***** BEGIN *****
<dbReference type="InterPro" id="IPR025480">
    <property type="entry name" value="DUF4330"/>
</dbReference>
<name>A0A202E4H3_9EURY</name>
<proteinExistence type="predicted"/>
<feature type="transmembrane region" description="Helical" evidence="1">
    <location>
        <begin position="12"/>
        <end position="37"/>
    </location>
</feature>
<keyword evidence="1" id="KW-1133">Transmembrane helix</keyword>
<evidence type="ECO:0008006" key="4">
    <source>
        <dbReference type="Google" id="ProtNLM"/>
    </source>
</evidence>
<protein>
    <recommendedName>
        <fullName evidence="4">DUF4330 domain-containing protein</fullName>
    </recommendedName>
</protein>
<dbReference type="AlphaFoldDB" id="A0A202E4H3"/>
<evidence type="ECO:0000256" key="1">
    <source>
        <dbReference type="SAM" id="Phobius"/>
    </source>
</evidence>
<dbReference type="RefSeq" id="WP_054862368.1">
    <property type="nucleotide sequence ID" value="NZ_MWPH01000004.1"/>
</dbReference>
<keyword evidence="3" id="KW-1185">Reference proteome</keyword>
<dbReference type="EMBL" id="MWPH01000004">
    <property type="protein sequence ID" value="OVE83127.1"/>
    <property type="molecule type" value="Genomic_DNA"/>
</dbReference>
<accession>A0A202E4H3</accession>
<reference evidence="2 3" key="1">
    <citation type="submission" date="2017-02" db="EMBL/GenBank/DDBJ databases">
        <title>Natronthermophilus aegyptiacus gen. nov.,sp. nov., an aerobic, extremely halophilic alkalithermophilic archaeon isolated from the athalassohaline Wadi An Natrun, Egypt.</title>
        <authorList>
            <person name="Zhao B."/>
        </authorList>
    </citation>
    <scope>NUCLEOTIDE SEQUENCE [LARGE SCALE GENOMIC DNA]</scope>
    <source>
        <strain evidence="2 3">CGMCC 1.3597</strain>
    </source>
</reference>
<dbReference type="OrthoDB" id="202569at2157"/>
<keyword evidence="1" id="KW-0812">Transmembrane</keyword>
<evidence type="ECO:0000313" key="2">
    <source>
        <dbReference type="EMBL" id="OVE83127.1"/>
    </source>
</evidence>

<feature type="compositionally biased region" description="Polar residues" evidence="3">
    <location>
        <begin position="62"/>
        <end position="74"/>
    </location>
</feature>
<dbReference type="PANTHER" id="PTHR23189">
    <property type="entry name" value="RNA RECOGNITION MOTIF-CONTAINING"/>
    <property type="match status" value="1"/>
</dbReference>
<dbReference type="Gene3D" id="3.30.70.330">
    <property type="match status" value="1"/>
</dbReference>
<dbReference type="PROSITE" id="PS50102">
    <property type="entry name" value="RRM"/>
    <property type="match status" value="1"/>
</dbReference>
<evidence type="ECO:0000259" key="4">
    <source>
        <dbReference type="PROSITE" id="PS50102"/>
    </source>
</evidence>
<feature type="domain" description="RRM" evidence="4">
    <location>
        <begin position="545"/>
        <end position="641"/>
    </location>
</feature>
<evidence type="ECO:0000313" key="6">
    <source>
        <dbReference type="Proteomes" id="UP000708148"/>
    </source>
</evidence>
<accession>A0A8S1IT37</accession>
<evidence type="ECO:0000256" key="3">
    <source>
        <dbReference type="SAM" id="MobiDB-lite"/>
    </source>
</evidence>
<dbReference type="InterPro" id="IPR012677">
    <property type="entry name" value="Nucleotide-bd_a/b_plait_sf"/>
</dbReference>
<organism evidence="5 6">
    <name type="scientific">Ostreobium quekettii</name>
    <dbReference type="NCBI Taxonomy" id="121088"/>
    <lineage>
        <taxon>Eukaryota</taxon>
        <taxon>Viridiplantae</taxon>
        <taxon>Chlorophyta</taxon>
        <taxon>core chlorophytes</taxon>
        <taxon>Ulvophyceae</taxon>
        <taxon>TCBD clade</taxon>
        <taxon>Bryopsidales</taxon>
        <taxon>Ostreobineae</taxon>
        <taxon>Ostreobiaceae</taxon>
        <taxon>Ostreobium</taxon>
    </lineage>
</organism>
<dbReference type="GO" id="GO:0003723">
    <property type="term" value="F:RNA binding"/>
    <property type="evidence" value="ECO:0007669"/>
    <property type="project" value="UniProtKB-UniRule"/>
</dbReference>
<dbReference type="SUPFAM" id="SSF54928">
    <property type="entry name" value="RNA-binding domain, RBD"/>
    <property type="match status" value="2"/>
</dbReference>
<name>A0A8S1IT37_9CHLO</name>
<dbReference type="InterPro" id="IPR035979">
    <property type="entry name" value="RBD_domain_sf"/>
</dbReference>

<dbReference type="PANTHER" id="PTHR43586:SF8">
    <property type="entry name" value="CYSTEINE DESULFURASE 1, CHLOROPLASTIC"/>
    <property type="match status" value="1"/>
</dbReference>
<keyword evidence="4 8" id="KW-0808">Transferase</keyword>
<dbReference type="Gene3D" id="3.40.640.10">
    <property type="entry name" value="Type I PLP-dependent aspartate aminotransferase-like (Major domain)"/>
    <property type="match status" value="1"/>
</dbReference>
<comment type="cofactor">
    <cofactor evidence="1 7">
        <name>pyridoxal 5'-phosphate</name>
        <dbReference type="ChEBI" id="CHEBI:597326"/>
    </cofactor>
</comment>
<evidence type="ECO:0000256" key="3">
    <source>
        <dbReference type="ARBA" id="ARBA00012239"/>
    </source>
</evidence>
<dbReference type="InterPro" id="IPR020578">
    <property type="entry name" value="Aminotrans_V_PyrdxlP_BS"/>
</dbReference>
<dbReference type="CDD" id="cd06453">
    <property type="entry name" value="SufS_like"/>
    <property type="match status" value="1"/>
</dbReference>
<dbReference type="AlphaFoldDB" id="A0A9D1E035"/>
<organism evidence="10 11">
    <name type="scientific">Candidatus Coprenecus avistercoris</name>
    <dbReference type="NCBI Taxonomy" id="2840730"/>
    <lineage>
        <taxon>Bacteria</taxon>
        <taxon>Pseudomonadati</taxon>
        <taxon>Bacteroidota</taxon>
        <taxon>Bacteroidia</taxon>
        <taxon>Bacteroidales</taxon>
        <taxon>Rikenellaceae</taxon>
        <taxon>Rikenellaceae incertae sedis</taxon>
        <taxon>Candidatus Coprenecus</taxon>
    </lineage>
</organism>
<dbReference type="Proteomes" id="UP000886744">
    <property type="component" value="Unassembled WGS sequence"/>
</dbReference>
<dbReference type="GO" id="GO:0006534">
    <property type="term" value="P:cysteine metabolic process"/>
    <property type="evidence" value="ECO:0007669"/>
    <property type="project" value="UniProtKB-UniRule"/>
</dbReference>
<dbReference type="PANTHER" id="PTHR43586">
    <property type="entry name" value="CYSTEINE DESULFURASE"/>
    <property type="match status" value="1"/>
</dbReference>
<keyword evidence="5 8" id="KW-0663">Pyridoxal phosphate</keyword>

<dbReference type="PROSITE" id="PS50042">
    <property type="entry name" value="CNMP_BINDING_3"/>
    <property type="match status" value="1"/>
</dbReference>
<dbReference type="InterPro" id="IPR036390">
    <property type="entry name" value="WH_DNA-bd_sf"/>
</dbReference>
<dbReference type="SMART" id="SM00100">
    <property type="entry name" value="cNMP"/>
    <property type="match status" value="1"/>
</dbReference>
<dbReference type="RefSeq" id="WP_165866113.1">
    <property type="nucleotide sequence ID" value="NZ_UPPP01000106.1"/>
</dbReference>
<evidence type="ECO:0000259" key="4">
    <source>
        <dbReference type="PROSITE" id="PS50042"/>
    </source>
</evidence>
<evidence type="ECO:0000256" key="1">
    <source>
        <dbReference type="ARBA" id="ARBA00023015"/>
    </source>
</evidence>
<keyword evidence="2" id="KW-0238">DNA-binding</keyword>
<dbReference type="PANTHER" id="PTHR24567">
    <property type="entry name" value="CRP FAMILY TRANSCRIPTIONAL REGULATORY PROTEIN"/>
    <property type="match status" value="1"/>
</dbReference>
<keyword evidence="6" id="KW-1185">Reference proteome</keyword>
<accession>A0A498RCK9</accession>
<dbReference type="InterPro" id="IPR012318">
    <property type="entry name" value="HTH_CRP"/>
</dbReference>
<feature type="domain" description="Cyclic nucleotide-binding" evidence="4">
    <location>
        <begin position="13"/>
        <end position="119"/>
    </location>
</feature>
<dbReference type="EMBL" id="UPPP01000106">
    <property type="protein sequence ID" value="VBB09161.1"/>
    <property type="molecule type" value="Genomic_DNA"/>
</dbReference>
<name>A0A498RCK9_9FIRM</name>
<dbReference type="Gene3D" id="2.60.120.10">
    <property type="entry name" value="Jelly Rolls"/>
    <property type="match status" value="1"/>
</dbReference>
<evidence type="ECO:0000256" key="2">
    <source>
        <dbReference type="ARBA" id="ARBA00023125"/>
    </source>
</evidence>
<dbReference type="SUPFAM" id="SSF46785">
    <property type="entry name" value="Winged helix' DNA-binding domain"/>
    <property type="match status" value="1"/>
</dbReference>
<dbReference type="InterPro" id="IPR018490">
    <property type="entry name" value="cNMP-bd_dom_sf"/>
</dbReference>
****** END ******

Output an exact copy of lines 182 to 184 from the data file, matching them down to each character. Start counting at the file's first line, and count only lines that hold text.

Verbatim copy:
<keyword evidence="5 8" id="KW-0663">Pyridoxal phosphate</keyword>

<dbReference type="PROSITE" id="PS50042">
    <property type="entry name" value="CNMP_BINDING_3"/>